As Hot As It Was You Ought to Thank Me
(This review first appeared in February 2005)
Rating:As Hot As It Was You Ought to Thank Me, by Nanci Kincaid. Back Bay Books (2005), 384 pages.
Many literary fiction readers undoubtedly missed out on this book due to the unwieldy chick-lit like title and the equally misleading cover art. In addition there are some serious problems with the beginning of the novel. For the first three pages, I thought this was going to be one of the best books of the year. Then suddenly everything fell apart—for the next fifty pages the story meandered aimlessly to and fro, any sense of plot had evaporated—and I finally gave up and threw it into the give-away pile. And then, one day stuck at home with the flu, with nothing to read (and obviously in a state of desperation), I picked it up again. It started getting better and better and then became so good I couldn’t put it down.
A book with these kinds of issues clearly needs (besides an editor) someone to say: Read this book. Just ignore the terrible cover, pay no attention to the disastrous title, drag yourself through the first fifty pointless pages, and you will be rewarded.
The story is narrated by a thirteen-year-old girl growing up in 1950’s rural Florida and takes place over a long hot summer. It is a coming-of-age story, but told in classic Southern literature style (as opposed to the cliched South populated by “wacky eccentrics.”) Kincaid has a real talent for getting the people, the humor, and the landscape of the South just right.
Note: Do not read the back cover of this book. The editors have said far too much about what happens, ruining much of the story for those who prefer to learn about crucial plot twists by actually reading the book.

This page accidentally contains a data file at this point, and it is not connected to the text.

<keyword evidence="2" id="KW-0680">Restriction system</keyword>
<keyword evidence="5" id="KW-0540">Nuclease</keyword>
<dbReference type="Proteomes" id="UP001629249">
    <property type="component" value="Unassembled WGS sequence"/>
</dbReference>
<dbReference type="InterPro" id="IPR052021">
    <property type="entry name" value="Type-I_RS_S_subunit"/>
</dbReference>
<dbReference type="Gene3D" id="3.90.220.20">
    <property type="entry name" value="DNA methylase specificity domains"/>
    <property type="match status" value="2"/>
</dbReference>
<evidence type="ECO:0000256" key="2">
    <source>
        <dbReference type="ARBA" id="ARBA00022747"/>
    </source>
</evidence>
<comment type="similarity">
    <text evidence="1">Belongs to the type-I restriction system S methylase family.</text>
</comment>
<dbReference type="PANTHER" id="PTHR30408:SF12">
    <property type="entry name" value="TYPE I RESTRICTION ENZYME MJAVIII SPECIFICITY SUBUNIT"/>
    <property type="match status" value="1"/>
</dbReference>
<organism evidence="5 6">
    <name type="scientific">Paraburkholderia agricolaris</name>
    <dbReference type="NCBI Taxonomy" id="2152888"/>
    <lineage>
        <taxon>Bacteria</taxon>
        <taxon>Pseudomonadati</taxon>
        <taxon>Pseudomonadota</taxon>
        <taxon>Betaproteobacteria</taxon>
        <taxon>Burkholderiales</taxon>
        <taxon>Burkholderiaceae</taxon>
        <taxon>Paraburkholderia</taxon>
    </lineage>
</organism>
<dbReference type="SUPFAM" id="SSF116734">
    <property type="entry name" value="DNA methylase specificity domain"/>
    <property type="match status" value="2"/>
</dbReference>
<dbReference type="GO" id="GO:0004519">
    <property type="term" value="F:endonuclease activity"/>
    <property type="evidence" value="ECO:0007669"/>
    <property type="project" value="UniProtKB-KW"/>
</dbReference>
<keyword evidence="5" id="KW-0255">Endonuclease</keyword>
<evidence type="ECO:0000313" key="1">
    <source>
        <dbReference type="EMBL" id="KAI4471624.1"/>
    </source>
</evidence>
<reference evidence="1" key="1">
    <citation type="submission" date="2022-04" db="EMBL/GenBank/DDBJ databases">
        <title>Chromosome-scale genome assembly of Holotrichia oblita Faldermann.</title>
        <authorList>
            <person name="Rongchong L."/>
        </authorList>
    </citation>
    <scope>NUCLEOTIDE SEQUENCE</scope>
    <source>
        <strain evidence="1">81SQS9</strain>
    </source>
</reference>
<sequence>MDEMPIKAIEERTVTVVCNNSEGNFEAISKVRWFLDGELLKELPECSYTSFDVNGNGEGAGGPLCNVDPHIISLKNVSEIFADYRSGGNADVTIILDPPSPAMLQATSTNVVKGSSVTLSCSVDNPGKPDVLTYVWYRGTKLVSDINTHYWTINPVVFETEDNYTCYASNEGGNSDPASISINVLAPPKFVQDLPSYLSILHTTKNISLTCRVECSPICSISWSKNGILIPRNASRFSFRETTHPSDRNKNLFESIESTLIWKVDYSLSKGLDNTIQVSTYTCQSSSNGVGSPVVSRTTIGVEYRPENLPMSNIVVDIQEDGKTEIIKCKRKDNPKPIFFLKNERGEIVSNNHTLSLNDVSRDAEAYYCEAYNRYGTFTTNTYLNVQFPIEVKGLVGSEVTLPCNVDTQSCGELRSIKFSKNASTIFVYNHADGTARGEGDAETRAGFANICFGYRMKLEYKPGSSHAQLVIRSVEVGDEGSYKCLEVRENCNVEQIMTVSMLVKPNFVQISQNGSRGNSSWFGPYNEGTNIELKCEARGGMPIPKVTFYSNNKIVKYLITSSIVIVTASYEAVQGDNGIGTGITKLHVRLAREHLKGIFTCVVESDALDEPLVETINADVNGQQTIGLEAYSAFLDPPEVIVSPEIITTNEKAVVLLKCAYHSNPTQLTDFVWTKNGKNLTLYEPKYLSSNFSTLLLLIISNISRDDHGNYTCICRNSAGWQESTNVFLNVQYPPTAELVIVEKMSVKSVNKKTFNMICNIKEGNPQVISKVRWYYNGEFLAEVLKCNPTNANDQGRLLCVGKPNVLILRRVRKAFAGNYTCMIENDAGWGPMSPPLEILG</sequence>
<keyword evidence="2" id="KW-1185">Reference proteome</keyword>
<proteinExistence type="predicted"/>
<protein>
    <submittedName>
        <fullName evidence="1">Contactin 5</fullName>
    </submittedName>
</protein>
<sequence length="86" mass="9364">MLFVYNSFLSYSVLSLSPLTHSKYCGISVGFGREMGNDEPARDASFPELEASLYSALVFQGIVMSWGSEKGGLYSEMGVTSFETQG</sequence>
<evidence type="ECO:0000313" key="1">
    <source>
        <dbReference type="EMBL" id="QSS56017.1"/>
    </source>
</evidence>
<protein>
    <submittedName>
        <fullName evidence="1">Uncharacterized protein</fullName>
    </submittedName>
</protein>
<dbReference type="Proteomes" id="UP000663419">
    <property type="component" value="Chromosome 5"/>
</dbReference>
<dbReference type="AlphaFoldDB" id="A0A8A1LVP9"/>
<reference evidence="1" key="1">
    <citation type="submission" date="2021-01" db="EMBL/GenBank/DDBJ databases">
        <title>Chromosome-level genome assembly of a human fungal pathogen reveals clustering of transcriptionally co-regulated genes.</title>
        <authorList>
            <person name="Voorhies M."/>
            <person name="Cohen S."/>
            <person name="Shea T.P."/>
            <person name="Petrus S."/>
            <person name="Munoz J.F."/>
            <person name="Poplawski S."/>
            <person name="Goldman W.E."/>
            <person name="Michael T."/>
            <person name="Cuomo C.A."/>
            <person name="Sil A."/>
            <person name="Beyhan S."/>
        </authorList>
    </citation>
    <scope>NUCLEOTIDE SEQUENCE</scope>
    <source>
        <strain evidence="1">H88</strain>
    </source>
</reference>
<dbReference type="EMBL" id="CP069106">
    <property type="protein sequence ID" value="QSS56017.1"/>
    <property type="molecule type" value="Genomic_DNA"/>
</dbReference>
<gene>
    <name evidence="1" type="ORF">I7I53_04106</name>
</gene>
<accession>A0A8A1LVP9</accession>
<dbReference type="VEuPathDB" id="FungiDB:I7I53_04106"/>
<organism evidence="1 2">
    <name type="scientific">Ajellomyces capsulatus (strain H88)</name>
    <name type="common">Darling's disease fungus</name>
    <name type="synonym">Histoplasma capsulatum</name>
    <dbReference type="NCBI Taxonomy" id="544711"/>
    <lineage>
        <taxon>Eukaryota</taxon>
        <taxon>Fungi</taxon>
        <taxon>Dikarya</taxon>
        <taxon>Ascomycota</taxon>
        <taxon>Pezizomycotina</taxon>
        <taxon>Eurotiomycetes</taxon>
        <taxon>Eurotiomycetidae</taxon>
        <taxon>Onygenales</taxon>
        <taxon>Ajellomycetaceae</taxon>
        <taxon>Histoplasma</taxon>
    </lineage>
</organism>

Around the back of the house was a swept yard. It was like colored people do their yards in Tallahassee and Alabama. The sand was so smooth you hated to walk on it and mess it up. Underneath a shade tree sat Mrs. Miller in a straight-back chair. She was a plain woman. You know, one of the plain people, whose religion makes her be plain—even plainer than necessary. The Millers went to the Baptist church though, whenever they went to church at all, and the Baptists did not insist on plainness in their women…. Mrs. Miller was the only woman I’d ever seen, religious or not who was dead serious about plainness. She wore a black dress that came all the way to the ground. She wore a pair of men’s black shoes. Her hair was parted in the middle and pulled back into such a tight knot it looked like her eyes wouldn’t blink. She wore an old-timey bonnet that was so embarrassing to see her in, made her look like somebody just off a wagon train west. It made her look one hundred years old, like she was supposed to be from the olden days but had somehow got mixed up and ended up in present-day Pinetta and didn’t know the difference. She stood up when she saw us, peeled that bonnet off her head—which we all apreciated—smiled at Mother, took the cake from her hands, saying, “Honey. But you ought not to done this.” She handed the cake to her daughter Rennie, who peeled back the tinfoil and studied it closely, then took it into the dark house, carried it like you carry a newborn baby.